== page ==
On Thursday, Dec. 10, the Queer People of Color Collective (QPOCC) will conduct its first interest meeting, open to students of color who are Queer, Questioning, Curious, or “DL.” In the interest meeting, students will define what it means to create a safe space for queer students of color in Colorado College. The student-run group will officially begin its functions Block 5.
QPOCC is supervised by Yolany Gonnel, the Director of Residential Life and Campus Activities.
“The formation of QPOCC is one of the administrations initiatives to ‘ensure that we practice what we talk about’,” said Gonnel. “A lot of communities say they love diversity and community, but they don’t practice it.”
QPOCC is meant to serve as a safe space for queer students of color to discuss and come to terms with what it means to be a person of color and queer on a predominantly white campus.
The group will also serve as an opportunity for queer students of color to heal from their negative experiences, explore their identities, and expose themselves to other programs.
The creation of QPOCC is not meant to create a divide between queer students of color and queer white students. QPOCC is meant to give those who need a protective layer a chance to discuss their unique experiences.
“It is a different education,” said Gonnel. “We have a critical mass of students here that identify in a spectrum, [and then] they find themselves in spaces where they are tokenized or do not feel safe to speak their minds. We want to reinforce the idea that it’s okay to reimagine themselves in spaces and identify questions that are important to them.”
Gonnel states her own experiences as a queer woman of color motivated her to start the group.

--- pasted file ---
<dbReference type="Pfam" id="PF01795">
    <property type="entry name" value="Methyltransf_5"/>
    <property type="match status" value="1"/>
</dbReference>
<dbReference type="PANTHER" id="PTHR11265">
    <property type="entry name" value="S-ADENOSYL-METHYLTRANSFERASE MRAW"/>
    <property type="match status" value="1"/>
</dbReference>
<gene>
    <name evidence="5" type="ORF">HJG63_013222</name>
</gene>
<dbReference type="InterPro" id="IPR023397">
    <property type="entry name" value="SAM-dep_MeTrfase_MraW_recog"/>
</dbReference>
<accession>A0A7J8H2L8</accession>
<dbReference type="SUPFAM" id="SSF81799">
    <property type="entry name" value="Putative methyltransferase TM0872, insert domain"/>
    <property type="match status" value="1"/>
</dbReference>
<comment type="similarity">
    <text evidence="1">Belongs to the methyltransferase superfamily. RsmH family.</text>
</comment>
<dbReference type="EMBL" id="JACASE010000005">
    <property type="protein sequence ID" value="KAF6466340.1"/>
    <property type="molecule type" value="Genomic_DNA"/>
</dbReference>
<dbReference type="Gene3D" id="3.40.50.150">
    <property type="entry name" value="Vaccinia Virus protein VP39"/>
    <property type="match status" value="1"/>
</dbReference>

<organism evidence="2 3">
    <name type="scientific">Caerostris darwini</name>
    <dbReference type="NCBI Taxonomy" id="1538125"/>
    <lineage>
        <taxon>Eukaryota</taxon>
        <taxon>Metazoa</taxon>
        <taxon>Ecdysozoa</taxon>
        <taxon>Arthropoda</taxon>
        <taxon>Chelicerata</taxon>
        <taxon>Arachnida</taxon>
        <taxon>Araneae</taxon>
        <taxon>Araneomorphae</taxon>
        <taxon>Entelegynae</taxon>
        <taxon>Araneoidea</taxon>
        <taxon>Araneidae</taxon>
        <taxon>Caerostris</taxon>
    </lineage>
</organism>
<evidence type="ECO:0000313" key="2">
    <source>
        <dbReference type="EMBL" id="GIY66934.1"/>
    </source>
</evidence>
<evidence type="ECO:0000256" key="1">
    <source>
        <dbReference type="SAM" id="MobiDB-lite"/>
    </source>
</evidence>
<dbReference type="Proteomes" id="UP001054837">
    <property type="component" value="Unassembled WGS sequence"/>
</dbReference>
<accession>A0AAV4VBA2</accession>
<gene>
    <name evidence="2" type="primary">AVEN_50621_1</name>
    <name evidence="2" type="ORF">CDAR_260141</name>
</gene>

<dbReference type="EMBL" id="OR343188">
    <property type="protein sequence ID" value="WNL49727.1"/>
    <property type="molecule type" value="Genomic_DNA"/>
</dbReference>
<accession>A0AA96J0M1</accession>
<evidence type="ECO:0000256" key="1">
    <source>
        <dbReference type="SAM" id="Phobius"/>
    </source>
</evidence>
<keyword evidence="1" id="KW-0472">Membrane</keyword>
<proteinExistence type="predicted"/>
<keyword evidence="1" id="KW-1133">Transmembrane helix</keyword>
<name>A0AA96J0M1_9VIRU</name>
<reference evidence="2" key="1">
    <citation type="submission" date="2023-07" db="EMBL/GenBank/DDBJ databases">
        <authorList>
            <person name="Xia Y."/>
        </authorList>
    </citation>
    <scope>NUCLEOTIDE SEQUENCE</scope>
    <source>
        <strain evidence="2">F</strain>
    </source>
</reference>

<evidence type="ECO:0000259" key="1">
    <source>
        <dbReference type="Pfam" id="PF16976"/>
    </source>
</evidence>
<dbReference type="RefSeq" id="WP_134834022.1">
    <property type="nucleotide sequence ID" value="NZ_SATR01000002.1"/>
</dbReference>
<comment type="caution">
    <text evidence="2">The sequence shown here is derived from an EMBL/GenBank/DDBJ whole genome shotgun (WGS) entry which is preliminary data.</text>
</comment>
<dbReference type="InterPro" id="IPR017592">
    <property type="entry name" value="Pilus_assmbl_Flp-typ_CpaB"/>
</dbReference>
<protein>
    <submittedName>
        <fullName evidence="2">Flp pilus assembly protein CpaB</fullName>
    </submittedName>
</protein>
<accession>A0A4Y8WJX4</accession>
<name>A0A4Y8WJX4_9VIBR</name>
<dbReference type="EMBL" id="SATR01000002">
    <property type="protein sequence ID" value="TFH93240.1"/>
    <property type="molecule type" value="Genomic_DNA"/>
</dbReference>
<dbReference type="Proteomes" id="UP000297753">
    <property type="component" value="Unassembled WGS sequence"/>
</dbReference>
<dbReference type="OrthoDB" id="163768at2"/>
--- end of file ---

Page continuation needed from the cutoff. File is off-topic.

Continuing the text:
“Typically I was the only person of color in queer spaces, but once I started being visible, more people of color started participating,” said Gonnel. “It was not a Latina issue—we did not talk about it at home, high school, or college.”
The vision of tomorrow for QPOCC is to cultivate a group of students who will actively mobilize around social equality for all.
Students who are queer will all be able to own their experience on campus and express their individual voice.
The group is not affiliated with the Butler Center, so the students who show up, participate in the discussion, and have an affinity for these issues will shape the group. The goal is to have healing conversations and foster strong connections with other queer spaces such as EQUAL and QCC in hopes of working on initiatives together in the future.
“Nothing that has happened to CC is unique,” said Gonnel. “The difference is the administration. The Butler Center has a brand new staff. For the first time ever you have a queer Latino woman as the head of Residential Life. Change happens sometimes from the top down and other times from the bottom up, and this is a good time because the school is authentic about this work. “
“It’s amazing that we are on a campus where people are speaking loud and clear,” she said. “We are beginning a good foundation for the future. Let queer students of color find their voices and shine.”